After stopping to purchase our tickets, a dark and bumpy road took us to the first stop of our tour where we were to watch the sunrise over the peaks of Angkor Wat. The famous five peaks were built before 1150 and represent the enormity of the universe and it was a truly magical experience. Hundreds of people waited to witness the sunrise, but there is no bad view so there is no need to worry about the crowds. As the sun slowly crept up it revealed dozens of surrounding ruins and temples. It is then that you realize the expansive wonder of these shrines and can picture the thriving cities and celebrations they once held. We walked through the sunlit temple of Angkor Wat to view four deep, wide baths, multi-level shrines shining from an early-morning glow, and a hazy jungle landscape surrounding the temple. The sounds of cicadas roared in the background as monks quietly worshipped inside.
The temples are far apart, and you can view Angkor Wat by foot or bicycle, but I was thankful for our airconditioned car as a haven from the heat. After a quick breakfast we took a quick drive to Ta Prohm, a temple known for trees that flourish on top of the ruins. A four-sided buddha head greets you as you walk into the temple. Long roots cascade down the crumbling grey stone and make themselves at home in the grooves of the temple walls. It’s easy to get stuck in large crowds that gathered along the narrow walkways and small chambers, so we quietly explored off the beaten path. A small face of a humble buddha poked through the roots of a tree and seemed to wish us safe travels we departed.
After the quick cool off in the van we arrived at Bayon which is known as the temple of a thousand faces. This was my favorite temple because of the winding staircases and stunning arches adorned with humble faces who smile down on all who traveled so far to see them. There were multiple levels inside and the pillars, walkways, stairwells and ceilings were all adorned with hand-carved, unknown deities. If you are making the journey to Angkor Wat you must put this temple on your bucket list. We were in awe of this expansive temple and spent a good bit of time exploring the ruins before a surprise stop that was not mentioned on the tour website.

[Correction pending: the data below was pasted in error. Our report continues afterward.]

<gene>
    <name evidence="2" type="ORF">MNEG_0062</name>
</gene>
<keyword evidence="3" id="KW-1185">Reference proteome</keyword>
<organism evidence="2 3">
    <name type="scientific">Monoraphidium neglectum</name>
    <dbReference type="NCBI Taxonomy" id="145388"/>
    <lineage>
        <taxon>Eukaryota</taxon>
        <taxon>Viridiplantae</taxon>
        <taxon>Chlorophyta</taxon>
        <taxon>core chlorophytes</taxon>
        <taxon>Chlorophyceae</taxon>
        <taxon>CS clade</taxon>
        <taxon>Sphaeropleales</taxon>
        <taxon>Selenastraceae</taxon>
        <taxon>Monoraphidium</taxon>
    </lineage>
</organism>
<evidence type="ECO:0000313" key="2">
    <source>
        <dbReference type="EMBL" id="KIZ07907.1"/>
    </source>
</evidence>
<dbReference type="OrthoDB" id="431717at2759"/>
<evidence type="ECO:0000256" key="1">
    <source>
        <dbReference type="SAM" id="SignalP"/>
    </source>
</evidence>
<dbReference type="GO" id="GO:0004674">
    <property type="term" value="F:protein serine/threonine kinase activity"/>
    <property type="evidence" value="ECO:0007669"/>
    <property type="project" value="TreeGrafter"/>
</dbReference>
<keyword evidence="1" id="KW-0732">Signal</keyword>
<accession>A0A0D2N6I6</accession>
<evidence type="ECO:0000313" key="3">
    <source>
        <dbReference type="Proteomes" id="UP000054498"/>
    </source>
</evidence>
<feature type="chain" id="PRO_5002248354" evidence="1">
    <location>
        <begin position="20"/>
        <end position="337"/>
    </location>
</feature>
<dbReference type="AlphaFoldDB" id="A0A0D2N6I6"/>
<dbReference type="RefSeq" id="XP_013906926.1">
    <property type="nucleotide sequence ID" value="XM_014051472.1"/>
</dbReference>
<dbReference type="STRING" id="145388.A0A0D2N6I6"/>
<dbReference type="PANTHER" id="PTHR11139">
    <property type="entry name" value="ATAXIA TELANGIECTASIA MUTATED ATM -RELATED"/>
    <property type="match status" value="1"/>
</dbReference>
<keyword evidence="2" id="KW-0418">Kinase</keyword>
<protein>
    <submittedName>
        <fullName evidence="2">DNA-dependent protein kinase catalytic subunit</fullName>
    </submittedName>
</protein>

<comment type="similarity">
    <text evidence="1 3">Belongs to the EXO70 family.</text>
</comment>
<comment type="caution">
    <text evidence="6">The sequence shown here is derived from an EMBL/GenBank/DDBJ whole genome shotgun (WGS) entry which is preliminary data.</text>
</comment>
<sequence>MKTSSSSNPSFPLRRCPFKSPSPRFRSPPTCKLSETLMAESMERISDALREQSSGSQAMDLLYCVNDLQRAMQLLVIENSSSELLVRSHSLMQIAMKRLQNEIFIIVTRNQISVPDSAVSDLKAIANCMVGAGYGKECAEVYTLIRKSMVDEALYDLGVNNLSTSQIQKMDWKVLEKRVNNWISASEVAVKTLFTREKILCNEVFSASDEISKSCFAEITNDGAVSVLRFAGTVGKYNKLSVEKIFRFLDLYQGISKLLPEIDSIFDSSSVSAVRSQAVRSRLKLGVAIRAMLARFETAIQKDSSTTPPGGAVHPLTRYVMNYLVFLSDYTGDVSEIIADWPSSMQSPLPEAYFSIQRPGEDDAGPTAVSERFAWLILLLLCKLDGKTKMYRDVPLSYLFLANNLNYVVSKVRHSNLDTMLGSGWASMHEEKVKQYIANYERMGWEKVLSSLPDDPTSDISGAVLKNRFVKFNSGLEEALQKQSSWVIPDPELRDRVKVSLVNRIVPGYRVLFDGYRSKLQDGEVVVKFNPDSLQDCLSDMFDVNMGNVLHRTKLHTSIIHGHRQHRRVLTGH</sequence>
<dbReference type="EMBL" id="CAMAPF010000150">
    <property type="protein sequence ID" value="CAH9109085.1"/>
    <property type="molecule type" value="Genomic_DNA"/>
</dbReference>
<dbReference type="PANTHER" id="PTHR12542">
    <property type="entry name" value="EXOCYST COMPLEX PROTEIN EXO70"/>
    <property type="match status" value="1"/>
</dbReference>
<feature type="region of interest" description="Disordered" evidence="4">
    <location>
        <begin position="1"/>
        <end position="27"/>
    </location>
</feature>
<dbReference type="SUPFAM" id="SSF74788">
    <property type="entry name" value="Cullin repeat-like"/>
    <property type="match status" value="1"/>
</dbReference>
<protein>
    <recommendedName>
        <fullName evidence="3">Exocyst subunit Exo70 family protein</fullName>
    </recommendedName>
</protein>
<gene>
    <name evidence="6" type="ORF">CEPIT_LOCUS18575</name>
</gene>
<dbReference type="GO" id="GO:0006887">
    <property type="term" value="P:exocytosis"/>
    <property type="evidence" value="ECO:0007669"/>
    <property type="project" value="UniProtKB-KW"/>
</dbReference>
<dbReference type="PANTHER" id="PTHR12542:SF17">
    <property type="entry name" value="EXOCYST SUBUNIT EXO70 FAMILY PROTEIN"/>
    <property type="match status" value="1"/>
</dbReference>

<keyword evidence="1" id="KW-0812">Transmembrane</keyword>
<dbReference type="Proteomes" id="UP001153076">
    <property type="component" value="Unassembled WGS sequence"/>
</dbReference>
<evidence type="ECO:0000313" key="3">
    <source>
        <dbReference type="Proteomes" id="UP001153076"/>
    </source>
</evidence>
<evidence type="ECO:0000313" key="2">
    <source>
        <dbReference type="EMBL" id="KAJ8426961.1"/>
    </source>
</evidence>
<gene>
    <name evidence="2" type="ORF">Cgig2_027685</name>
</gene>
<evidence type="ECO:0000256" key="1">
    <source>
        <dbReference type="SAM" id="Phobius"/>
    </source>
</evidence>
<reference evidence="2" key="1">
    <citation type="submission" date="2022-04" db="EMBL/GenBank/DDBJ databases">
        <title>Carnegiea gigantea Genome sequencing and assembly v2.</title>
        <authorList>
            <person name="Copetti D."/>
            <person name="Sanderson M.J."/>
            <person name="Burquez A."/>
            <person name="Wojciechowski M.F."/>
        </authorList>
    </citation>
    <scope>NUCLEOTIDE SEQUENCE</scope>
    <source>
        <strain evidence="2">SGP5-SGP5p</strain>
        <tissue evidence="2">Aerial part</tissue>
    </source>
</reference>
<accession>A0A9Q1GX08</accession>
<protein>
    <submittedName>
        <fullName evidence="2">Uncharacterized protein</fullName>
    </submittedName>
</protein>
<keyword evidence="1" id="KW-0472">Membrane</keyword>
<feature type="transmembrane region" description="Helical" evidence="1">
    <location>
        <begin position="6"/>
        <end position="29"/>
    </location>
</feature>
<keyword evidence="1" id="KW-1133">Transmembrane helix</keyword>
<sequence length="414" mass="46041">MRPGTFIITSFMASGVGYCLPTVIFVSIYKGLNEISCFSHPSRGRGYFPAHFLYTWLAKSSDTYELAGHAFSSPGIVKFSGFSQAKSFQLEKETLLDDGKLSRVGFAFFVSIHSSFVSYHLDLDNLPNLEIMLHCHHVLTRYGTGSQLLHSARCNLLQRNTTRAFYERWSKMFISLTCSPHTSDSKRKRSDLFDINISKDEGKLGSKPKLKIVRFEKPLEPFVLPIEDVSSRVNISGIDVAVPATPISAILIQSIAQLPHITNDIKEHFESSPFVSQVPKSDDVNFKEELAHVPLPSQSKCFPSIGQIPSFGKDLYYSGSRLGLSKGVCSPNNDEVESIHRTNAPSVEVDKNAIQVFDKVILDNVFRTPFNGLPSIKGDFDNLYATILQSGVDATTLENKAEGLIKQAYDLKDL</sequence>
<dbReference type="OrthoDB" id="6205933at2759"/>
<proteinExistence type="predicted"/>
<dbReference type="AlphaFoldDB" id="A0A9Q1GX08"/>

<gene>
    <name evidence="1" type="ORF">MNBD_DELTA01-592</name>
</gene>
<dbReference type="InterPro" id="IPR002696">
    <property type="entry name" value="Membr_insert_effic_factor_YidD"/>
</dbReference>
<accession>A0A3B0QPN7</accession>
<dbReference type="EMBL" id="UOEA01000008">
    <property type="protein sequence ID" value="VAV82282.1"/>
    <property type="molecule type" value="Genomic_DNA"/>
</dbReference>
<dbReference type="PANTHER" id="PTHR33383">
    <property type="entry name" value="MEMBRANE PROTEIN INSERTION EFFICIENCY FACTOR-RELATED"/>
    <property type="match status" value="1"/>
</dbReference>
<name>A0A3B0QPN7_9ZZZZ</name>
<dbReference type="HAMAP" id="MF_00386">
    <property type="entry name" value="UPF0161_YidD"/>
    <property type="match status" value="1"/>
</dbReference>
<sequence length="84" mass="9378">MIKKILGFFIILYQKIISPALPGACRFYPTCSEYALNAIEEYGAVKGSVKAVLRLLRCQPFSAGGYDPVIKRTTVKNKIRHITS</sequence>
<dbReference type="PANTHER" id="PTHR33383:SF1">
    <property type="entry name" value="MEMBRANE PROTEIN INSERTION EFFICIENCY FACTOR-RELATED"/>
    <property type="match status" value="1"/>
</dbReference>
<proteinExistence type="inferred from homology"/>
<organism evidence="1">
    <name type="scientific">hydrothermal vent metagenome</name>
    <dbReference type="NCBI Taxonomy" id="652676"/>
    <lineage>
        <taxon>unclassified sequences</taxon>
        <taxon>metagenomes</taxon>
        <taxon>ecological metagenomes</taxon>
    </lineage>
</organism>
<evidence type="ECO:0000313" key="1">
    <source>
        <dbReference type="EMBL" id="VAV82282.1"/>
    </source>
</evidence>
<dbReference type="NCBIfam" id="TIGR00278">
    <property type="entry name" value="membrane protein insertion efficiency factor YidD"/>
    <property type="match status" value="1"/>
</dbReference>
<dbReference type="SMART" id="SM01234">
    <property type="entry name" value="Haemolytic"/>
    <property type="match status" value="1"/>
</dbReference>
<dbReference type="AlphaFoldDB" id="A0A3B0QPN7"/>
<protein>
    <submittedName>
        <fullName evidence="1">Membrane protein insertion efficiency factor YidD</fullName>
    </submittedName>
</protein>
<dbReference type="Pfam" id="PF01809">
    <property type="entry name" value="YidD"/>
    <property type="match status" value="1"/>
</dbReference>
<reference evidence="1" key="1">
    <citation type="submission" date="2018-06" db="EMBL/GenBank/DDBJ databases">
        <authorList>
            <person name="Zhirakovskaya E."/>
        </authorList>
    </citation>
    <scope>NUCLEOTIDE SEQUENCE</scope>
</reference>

We passed over a handmade moat, bridge and the intricate North Gate on our way to Bayon. The North and South Gates were built to protect the ancient city of Angkor Thom which holds many temples and historical landmarks, including Bayon. The stone faces lining either side of the Bridges crumbled long ago, but the South Gates statues were restored to their former glory. We walked the dusty pathway and marveled at the statues. The gate arches feature a small replica of the carved peaks and humble faces held throughout Angkor Wat. A group of macaques monkeys greeted us on the way out of the complex and with this final act, our temple adventure came to the best ending ever written.
We realized how incredibly far we had come to explore something so magnificently sacred as we swam in our homestay pool and explored the night market that evening. Hundreds of wars, kingdoms, religions, and dynasties did not destroy these temples. They exist not only as places of worship and celebration, but also as a testament to how vast and beautiful the world truly is. You will never forget these historic landmarks and the humbling tranquility you feel when walking through temples and towns that are still thriving to this day. Siem Reap and Angkor Wat were the inspirations for our two-week trip through Southeast Asia. I left this small town with a full heart and continue to carry the humbling and peaceful presence of Angkor Wat with me everywhere I go.